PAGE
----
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Diagnostic and Treatment

Planning Assessments

TAP offers three different types of psychological assessments: psychodiagnostic assessments, differential diagnostic assessments, and psychoeducational assessments. A brief summary of each of the three options is below. If you are interested in scheduling any assessment for you or a family member, please contact our Administrative Team through our intake line.

 


Psychodiagnostic assessments: These assessments provide a comprehensive evaluation of an individual's psychological functioning across a wide spectrum of diagnoses and symptoms. These assessments are far beyond what is assessed in a typical intake session that occurs prior to treatment initiation. The goal of standard intake sessions is to determine the most relevant or "primary" diagnosis to current concerns and functioning. A full psychodiagnostic assessment, however, is able to provide information on previous as well as current diagnoses and inform on any relevant diagnoses or concerns in addition to a primary diagnosis. These assessments do not assume that you will be initiating any therapy with TAP, though this may be something that is recommended.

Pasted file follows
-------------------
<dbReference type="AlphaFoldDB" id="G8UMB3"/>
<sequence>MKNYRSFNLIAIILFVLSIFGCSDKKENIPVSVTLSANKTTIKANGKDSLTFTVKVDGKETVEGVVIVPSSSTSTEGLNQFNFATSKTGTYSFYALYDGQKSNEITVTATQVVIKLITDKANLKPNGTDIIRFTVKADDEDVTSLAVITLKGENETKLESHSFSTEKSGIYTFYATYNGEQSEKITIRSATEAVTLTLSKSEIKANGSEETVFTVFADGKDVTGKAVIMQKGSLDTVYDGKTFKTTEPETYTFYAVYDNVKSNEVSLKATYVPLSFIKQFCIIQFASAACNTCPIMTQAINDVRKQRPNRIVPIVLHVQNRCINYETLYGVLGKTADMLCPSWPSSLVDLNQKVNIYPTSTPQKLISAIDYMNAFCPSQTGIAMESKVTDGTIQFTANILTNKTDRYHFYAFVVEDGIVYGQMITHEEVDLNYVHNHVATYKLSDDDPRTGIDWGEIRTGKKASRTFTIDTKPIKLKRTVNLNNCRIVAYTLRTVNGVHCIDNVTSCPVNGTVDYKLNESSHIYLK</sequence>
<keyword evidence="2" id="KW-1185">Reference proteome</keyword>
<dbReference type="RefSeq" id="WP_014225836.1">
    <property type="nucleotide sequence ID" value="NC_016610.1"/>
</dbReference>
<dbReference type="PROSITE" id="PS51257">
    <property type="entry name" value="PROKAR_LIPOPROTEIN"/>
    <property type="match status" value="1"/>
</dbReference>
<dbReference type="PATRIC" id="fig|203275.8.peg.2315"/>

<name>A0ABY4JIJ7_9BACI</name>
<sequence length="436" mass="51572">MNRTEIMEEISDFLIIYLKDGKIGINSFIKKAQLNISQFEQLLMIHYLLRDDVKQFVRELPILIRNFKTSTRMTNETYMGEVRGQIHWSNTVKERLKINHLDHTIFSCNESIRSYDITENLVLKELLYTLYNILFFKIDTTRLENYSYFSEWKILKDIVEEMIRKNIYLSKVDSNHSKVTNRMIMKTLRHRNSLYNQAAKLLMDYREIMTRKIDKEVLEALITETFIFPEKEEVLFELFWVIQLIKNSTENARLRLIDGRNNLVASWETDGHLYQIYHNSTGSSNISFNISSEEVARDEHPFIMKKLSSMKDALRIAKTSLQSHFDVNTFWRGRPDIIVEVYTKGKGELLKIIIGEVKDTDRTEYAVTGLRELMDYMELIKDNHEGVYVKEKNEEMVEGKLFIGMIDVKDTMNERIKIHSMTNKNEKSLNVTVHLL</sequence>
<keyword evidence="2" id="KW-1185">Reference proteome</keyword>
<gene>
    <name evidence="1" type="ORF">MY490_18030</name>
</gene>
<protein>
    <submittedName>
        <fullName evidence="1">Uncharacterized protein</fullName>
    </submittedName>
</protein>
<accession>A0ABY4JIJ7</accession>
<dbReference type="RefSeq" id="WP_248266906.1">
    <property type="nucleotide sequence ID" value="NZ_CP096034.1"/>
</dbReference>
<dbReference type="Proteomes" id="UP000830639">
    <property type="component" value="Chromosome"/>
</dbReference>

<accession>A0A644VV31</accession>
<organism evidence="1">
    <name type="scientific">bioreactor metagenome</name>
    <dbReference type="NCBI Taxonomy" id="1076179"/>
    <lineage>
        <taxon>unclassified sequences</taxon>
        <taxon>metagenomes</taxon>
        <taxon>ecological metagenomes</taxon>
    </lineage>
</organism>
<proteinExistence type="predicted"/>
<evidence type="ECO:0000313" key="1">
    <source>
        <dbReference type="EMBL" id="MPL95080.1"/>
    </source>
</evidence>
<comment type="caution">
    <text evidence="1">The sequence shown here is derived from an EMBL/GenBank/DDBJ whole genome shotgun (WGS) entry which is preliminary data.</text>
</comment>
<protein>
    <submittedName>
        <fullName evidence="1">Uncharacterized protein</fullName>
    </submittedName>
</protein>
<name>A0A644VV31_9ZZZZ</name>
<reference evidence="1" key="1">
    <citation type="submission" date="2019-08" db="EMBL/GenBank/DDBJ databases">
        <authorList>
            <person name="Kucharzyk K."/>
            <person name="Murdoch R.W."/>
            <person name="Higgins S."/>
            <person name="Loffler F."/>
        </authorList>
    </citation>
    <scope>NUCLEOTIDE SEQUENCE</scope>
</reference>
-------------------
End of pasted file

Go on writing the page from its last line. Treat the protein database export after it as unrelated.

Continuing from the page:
Differential diagnostic assessments: These assessments are specialist evaluations related to a specific disorder (e.g., Borderline Personality Disorder) or group of disorders (e.g., anxiety disorders). These assessments are most often used when the diagnostic picture is not clear and a provider refers an individual to a specialist who has comprehensive training, experience, and expertise in particular symptoms or disorders. They involve an in-depth discussion of a specific area of functioning and are more detailed in the diagnostic information and treatment recommendations than a standard intake. These assessments do not assume that you will be initiating any therapy with TAP, though this may be something that is recommended. 


Psychoeducational assessments: These assessments involve the evaluation of an individual's educational functioning and may include information about academic, social, and emotional functioning. Such evaluations are often required to obtain educational accommodations such as a 504 or IEP and may involve collateral information obtained by teachers or parents. Though relevant diagnoses can be assessed as part of this process (e.g., ADHD), this set of assessments focuses the way any mental health diagnoses or learning disorder may impact an individual's ability to perform to their potential  in a school-based setting.